A mother of eight narrates ordeal with the pandemic in Liberia
By Bettie Kemah Johnson-Mbayo, [email protected]
Monrovia – Before the Coronavirus pandemic outbreak, Bone Kortie, 43 years, was a petty business trader in Paynesville city, Parker Paint community.
Paynesville City is one of the cities surrounding Liberia’s densely populated capital city of Monrovia.
Bone is a mother of eight children between the ages of three and 16 years. Like so many other women across Liberia, she takes care of extended family too. Bone is the biological parent of five children, while the others are those of her late sister who died tragically in a car crash in 2017.
She is famously called by regular clients as ‘cold milk’ – a name she earned from the tasty cold milk she sold prior to the pandemic in Liberia.
Bone’s life has been marked by economic hardship, which she has mostly had to overcome on her own. She recounted that the father of her three-year-old son disappeared with a promise to turn their little savings into profit “up country”. Until now he has not returned.
“My son’s father asked for the money we were saving for the family to go do business but since he left, I was pregnant, now he (our son) is three years, I have no idea if he is alive or dead.”
Since the start of Covid-19, Bone’s business has faltered, and she has exhausted all her earnings from the sale of cold milk, which is the only source of income to feed her entire family.
“Since the start of the sickness, the people are afraid to buy the milk, nobody wants to buy, and I was losing so, I resolved to not sell it anymore,” she said.
Life for Bone and her children is unbearable, according to her. She is now doing casual labour, collecting and piling dirt for a house foundation. Three of the children are selling plastic bags in the streets while the oldest son is doing yard work to help the family survive.
“I am currently helping someone to fill their house foundation. I am paid L$150.00 [about 75 U.S. cents] and at least 10 loads must be taken to the site in a day. The money we raise from the sales of plastic and the filling of the foundation, is what that is keeping us alive right now.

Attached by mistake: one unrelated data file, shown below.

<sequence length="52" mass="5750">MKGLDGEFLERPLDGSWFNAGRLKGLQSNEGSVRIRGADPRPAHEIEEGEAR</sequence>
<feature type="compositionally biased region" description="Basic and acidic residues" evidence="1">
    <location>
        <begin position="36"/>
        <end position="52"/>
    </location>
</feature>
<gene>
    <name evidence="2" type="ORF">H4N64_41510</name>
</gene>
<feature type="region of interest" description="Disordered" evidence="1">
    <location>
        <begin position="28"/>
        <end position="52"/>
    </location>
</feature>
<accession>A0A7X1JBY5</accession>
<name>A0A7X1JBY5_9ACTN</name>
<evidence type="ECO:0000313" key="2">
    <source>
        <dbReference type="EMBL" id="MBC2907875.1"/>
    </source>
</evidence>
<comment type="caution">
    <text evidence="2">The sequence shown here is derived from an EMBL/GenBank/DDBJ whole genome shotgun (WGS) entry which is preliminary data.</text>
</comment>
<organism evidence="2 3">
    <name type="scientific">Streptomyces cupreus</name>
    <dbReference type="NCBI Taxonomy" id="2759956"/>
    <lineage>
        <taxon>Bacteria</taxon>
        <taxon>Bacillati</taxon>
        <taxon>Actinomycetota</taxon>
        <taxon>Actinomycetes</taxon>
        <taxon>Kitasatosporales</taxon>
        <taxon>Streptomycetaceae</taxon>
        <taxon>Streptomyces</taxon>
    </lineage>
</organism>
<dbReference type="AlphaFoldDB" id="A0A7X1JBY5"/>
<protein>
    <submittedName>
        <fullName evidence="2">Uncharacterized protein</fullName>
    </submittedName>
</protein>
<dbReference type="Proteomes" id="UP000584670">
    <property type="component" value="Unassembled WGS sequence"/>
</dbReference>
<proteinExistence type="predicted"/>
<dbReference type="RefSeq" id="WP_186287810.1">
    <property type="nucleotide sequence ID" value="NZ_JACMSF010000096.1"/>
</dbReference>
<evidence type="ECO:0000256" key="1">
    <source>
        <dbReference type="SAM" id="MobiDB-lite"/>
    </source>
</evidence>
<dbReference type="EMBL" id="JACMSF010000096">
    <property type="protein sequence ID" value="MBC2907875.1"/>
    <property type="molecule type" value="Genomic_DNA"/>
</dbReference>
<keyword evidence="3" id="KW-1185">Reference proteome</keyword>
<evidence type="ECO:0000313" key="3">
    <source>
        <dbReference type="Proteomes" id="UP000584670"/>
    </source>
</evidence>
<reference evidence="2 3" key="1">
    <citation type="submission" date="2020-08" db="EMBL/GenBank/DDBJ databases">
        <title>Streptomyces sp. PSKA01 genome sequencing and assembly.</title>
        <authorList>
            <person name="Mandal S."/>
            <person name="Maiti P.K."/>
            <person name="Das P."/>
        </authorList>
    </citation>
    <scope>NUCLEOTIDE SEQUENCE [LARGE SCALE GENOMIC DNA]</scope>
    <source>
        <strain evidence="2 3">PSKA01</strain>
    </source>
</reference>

“Sometimes when I think about my suffering I can just want commit suicide; my life now is not easy, the condition I find myself in. I can’t explain,” she said.
Prior to Covid-19, Bone and her children ate two meals a day, but now, it is either one meal a day or none.
With tears running down her cheeks, she said, “As long I don’t wash people clothes or carry dirt for the foundation, I can’t feed my children. This gone Saturday we didn’t eat but we ate Sunday, it was from a neighbor’s hand-out. I kept small of the food for Monday … I told the children if they eat early Monday morning there will be no food in the evening. So, you see, I can starve the children because I don’t have it and sometimes they don’t understand. Even on Monday they ate at 4 p.m. but the food wasn’t enough. I made them to drink enough water. I have no thought [I don’t know] if they were okay, but they slept till Tuesday.”
On Tuesday and Wednesday, Bone went to work and returned home with five cups of rice, which she steamed, and the children ate without any soup nor oil.
Thursday was a “no food day” for Bone and her children because of the heavy rain, which resulted in no work for her and her sons selling the plastics. Now that Liberia has entered the rainy season, there will likely be more no-food days to come.